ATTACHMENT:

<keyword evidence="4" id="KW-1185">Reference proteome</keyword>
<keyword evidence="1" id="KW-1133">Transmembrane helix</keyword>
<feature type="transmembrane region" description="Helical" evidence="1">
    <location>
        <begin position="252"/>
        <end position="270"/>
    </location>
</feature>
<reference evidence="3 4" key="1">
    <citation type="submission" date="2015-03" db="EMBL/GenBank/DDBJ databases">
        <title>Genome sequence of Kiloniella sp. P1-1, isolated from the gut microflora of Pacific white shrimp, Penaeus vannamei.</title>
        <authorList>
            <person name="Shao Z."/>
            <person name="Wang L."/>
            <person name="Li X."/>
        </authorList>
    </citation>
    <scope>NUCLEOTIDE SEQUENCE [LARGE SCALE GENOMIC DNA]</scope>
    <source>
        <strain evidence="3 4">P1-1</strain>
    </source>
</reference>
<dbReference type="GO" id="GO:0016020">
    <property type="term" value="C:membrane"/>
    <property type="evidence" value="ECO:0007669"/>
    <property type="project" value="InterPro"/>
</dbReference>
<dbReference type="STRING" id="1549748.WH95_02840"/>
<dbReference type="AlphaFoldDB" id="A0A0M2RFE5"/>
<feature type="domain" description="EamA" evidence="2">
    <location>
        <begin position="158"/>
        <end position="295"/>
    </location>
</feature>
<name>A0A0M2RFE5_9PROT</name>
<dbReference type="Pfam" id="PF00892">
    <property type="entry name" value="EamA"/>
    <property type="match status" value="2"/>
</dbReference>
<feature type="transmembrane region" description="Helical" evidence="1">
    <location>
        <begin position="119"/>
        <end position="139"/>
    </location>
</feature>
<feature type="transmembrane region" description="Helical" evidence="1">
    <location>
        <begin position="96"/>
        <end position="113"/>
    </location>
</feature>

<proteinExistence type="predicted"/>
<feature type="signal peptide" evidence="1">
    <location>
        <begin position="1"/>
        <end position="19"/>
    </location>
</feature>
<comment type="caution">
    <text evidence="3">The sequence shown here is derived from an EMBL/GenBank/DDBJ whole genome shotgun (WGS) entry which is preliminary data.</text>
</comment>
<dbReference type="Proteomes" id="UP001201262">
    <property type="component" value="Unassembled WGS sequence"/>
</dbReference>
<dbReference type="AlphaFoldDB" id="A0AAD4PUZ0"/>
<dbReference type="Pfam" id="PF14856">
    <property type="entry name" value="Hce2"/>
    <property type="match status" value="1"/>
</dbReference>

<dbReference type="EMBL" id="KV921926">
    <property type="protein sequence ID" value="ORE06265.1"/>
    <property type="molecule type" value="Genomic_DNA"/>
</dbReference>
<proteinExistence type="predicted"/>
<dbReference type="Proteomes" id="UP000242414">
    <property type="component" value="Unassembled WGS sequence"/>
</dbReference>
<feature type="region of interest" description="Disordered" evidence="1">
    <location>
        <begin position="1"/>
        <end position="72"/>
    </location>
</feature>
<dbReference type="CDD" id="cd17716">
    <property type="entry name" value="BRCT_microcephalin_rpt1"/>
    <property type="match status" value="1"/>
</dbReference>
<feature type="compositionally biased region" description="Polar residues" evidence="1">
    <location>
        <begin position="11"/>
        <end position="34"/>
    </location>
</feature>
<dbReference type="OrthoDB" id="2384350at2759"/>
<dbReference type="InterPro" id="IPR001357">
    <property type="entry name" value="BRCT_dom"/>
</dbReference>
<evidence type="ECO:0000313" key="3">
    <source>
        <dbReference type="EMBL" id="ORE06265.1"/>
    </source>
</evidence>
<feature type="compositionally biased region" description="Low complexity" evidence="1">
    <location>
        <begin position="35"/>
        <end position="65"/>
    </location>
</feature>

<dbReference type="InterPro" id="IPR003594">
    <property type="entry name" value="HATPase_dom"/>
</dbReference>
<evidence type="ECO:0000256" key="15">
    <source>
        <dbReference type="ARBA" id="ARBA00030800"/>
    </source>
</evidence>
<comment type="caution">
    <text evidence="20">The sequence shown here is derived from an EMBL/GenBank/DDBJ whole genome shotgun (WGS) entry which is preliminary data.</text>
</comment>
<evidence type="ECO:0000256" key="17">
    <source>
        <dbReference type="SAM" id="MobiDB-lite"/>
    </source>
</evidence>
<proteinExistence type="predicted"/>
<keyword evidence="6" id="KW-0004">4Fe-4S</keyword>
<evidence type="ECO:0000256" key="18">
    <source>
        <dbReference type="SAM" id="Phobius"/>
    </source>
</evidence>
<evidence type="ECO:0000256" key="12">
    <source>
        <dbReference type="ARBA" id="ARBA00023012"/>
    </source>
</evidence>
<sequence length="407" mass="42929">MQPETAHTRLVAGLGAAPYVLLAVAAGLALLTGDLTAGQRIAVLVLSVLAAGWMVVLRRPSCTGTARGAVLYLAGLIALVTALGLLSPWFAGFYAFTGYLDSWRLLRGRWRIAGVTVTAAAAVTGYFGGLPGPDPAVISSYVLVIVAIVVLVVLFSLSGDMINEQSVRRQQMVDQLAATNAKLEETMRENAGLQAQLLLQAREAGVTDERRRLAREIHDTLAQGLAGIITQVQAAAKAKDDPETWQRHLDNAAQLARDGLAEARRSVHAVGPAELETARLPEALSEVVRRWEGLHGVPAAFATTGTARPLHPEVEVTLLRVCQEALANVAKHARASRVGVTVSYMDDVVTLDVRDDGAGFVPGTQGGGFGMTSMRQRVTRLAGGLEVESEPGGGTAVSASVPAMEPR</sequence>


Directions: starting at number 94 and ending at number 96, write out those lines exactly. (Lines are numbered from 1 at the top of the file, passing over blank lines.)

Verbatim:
</feature>
<dbReference type="OrthoDB" id="2384350at2759"/>
<dbReference type="InterPro" id="IPR001357">